ArtsAutosBooksBusinessEducationEntertainmentFamilyFashionFoodGamesGenderHealthHolidaysHomeHubPagesPersonal FinancePetsPoliticsReligionSportsTechnologyTravel

Could Chronic Pain Relief With a Vitamin Work?

Updated on November 12, 2011

Staying Warm Will Help Alleviate That Chilling Pain

Source

Regardless of Age, Chronic Pain Can Be Alleviated through Natural Supplementation

Source

Could Pain Relief Be This Simple?

It is now known through scientific studies there is a correlation between low levels of vitamin D in the body and pain. The Centers for Disease Control and Prevention state that chronic pain is the leading cause of disability in the United States. And they also show through research that a significant amount of pain patients lack Vitamin D in their diet.

This research also concludes on the average, pain patients with low Vitamin D levels use twice as much “on average” pain medications (morphine, fentanyl, oxycodone) than those that supplement their diet. And those also low in Vitamin D also have higher measures of body fat which place them in the obesity category.

Where does this vitamin come from? It comes from sun exposure and a few natural occurring foods you consume: E.g., tuna, salmon, mackerel, cod liver oil, mushrooms. Small amounts can be found in beef liver and egg yolk. Of course, there is fortified vitamin D in the American diet, i.e., milk, cheese, ice cream, breakfast cereals, orange juice, yogurt, margarine, etc.

Vitamin D is essential to propagate calcium absorption for healthy bones and bone growth. And low levels of this Vitamin for too long can result in bone surface softening (osteomalacia), where this condition causes pain. And the area of the body that seems to suffer greatest for lack of this nutrient and most prone to pain is the lower back. For those that suffer from fibromyalgia, bone and joint pain, phenomenal pain relief can be experienced through supplementation.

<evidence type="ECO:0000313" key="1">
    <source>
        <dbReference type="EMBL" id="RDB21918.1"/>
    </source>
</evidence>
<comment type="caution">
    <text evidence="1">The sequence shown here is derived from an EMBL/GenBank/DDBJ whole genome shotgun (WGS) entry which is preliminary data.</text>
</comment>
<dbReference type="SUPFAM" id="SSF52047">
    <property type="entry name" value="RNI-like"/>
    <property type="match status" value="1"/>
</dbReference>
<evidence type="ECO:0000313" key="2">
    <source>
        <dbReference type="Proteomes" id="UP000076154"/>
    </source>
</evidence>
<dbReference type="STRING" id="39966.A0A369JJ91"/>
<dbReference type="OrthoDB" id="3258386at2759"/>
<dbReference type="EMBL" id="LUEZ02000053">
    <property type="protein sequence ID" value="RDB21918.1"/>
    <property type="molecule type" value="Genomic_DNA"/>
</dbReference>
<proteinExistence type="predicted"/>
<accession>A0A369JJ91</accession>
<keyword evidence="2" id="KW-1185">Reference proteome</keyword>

Researchers state a daily 1000IU/day to grow healthy strong bones for children and adults that suffer from chronic pain could experience significant pain relief at a 2000IU/day regiment. Also the health risk with “D” supplementation has a highly favorable safety profile when used simultaneously with prescription drugs. Apparently, it is very difficult for many to get this much Vitamin D nutrient in the daily diet, unless you get adequate (1hour) sun exposure daily.

This supplementation simply doesn’t interact with many types of drugs unless one uses extremely high doses of Vitamin D (e.g., 50,000IU and over). Since vitamin D also promotes a healthy nervous system, those that suffer with radiating neuropathic pain can also experience better pain alleviation, movement function and greater quality of life experiences.

If you are self paying for your pain prescriptions, also keep this in mind. A daily 2000IU/day for Vitamin D can cost as little as $.07-.10/day. This could be your safe, cost effective ticket to alleviating chronic pain in a way where other prescriptions have failed and without breaking the bank.